Women throughout Chinese history have experienced the oppression their tradition and culture exert as well as the power only members of their sex can attain in their chosen domains. Although readers have been exposed to historical anecdotes relating foot binding and Man's superiority to women, there are also many stories relating their freedom and tenacity, whether they are wives, concubines, courtesans or prostitutes. The history of Chinese women is not necessarily limited to persecution and being dominated, it is also peppered with inspirational stories of women who have been able to find happiness, success and fulfillment within the parameters Chinese tradition and culture dictate.
In Chinese society, the positions women maintained were very indistinct (http://www.wm.edu/CAS/anthropology/faculty/hamada/Virtual_Classromm/wwwb.../208.htm,1)."In Chinese society, women as a category had a dependent status." (Watson, 1991, 232). efore a girl married, she was controlled completely by her father. After she married, this responsibility was transferred to her husband. If…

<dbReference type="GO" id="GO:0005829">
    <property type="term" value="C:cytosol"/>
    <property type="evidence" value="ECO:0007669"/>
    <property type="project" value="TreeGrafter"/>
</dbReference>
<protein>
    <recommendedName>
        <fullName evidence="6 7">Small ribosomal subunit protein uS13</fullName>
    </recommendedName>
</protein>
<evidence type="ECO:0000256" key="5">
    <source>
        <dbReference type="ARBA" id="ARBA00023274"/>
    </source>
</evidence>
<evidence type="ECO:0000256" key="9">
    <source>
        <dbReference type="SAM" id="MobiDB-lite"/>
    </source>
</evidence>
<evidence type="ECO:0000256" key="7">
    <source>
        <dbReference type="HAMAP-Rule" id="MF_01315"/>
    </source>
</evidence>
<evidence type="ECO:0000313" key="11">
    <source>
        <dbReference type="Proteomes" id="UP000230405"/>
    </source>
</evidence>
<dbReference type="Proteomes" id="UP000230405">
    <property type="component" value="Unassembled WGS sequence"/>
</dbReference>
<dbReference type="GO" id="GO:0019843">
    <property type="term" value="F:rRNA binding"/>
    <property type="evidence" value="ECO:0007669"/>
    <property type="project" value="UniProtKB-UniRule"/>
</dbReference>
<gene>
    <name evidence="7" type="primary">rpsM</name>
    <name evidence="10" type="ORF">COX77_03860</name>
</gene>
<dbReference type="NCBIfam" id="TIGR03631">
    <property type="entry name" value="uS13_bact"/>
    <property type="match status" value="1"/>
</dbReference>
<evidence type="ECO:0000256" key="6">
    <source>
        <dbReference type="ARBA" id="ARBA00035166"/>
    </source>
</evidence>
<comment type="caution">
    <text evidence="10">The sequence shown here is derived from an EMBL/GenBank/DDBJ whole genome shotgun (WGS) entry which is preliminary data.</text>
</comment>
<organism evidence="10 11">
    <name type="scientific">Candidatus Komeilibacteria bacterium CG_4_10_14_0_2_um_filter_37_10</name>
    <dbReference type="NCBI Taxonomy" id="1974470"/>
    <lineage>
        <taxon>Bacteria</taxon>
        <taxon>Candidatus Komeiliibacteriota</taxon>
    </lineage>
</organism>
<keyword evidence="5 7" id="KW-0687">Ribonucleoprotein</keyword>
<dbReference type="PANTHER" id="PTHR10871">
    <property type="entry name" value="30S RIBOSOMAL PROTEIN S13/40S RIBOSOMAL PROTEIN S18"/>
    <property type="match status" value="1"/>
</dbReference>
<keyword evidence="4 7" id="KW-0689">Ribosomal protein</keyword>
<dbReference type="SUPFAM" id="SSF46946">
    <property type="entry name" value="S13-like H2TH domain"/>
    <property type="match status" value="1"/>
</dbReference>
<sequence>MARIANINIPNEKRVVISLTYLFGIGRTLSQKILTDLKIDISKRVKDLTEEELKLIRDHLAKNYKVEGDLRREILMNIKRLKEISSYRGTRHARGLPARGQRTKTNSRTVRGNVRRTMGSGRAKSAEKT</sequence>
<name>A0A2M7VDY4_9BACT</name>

Bennett, Natalie. (2001) Women of Emperial China: A Re-Examination. http://www.journ.freeserve.co.uk/china/china4.html
Burns, Dennis. (2002) The View From the Dragon's Lair. http://www.crystal-bridge.com/dennis0402.html
Jaschok, Maria. (1988) Concubines and Bondservants: The Social History of a Chinese Custom. London: Zed Press.
Jaschok, Maria & Miers, Suzanne (eds.) (1994) Women and Chinese Patriarchy. New Jersey: Hong Kong U.
Compare and contrast Mao's ideal of China to the variety sought by Deng Xiaoping. hat advantages and disadvantages did the Maoist system have? hat advantages did the Dengist system have?
Chairman Mao and Deng Xiaoping were two of the most influential leaders of modern Chinese history. Both men believed that they were acting in the best interest of their citizens but had vastly different ways of pursuing this goal. Each man was a member of the Chinese Communist party and built and government system based on Marxist teachings. However the two men had different ideas about what it meant to have a Communist regime and the types of policies which would best suit the needs of the people.
Chairman Mao led China during the period of Communist revolution. He completely revitalized the political, economic, cultural, and sociological system of the country. Mao's policies were concerned with the social…
"China: From Mao to Deng." (1997). International Socialist Review. 1.